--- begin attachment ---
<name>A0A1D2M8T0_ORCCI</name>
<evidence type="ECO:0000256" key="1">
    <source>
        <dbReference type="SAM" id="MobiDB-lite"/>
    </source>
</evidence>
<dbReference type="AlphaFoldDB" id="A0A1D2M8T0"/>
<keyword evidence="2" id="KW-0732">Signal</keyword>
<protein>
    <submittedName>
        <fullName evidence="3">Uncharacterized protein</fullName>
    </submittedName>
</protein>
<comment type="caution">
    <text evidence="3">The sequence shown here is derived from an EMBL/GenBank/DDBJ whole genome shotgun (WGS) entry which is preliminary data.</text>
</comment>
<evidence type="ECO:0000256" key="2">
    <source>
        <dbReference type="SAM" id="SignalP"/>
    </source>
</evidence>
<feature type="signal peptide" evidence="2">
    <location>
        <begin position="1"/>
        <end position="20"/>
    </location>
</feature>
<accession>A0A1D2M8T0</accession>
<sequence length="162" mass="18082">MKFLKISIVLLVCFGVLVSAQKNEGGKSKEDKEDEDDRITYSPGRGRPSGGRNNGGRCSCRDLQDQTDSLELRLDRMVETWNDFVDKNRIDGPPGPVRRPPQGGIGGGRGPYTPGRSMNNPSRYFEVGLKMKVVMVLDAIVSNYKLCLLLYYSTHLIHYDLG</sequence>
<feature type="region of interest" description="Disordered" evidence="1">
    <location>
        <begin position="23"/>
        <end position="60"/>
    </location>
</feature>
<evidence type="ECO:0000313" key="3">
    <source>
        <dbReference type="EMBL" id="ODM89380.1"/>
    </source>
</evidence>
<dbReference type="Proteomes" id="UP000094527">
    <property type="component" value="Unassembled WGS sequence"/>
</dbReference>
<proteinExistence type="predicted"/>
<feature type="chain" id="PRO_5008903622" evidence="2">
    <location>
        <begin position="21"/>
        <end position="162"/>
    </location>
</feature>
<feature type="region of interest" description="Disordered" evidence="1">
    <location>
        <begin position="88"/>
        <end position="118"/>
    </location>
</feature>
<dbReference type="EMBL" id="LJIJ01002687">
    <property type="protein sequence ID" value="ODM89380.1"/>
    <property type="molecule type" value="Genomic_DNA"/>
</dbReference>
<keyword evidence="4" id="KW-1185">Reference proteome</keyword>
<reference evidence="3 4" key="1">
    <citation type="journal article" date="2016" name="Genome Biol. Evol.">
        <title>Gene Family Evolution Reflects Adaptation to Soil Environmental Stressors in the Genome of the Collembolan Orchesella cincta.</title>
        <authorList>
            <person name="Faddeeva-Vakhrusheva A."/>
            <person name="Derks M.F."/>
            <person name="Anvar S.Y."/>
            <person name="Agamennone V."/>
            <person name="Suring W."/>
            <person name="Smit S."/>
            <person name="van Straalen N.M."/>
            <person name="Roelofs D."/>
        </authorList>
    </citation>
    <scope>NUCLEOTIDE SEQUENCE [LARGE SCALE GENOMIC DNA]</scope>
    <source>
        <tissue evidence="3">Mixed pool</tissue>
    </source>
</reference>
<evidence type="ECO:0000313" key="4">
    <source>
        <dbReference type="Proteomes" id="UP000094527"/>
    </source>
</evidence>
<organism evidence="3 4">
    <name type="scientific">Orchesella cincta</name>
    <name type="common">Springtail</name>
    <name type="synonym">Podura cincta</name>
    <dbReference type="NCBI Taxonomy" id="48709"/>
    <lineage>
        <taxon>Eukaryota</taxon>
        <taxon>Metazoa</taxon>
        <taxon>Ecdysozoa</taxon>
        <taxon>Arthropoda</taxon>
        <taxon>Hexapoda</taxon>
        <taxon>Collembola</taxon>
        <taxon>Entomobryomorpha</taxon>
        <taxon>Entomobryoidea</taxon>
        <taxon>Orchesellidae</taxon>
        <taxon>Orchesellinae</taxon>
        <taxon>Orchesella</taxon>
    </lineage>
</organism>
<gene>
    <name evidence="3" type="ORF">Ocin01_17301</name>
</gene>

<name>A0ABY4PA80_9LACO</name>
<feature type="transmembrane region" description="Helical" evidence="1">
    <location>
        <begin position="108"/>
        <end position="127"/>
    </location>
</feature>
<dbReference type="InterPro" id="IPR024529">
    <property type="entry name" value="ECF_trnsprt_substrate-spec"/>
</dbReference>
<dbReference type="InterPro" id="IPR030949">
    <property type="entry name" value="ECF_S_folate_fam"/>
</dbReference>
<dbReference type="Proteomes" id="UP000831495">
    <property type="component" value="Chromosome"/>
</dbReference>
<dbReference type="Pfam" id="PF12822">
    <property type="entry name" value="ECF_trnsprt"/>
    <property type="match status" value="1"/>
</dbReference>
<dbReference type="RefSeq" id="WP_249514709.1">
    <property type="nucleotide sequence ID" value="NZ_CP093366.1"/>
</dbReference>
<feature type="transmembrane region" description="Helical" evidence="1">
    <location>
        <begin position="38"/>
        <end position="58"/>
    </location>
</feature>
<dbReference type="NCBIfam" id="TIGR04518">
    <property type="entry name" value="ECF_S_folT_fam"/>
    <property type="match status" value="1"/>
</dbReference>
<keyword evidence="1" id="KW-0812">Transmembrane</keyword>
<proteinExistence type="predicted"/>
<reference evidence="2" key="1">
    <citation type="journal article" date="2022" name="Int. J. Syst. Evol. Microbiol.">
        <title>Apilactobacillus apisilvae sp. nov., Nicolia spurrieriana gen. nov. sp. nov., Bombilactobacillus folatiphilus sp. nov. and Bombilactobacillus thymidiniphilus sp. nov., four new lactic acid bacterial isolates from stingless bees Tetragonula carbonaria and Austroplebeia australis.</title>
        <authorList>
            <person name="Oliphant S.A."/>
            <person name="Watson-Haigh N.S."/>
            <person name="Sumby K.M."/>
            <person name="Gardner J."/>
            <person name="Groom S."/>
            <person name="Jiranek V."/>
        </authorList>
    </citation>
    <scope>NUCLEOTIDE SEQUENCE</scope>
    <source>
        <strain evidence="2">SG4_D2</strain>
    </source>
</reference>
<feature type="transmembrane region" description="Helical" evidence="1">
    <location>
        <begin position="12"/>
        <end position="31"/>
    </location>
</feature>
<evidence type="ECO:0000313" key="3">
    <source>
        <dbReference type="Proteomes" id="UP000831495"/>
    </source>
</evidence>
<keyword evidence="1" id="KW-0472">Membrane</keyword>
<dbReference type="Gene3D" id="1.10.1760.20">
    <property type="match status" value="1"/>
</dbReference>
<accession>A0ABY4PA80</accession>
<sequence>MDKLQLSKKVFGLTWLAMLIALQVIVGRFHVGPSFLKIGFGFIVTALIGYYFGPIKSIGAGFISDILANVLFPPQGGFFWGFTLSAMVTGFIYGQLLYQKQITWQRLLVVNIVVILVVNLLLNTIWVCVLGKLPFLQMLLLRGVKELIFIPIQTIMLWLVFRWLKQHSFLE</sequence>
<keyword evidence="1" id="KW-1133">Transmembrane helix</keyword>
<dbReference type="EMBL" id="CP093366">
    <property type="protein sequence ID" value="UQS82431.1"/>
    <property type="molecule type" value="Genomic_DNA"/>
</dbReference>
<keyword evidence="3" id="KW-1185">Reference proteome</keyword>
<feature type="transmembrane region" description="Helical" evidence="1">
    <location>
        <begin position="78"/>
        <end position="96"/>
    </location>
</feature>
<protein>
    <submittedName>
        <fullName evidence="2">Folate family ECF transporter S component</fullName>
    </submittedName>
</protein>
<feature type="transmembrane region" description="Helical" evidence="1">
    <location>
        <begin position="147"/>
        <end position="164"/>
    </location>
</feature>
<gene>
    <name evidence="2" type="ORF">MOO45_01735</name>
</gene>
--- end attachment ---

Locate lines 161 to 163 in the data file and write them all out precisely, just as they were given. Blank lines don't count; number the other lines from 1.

    <location>
        <begin position="12"/>
        <end position="31"/>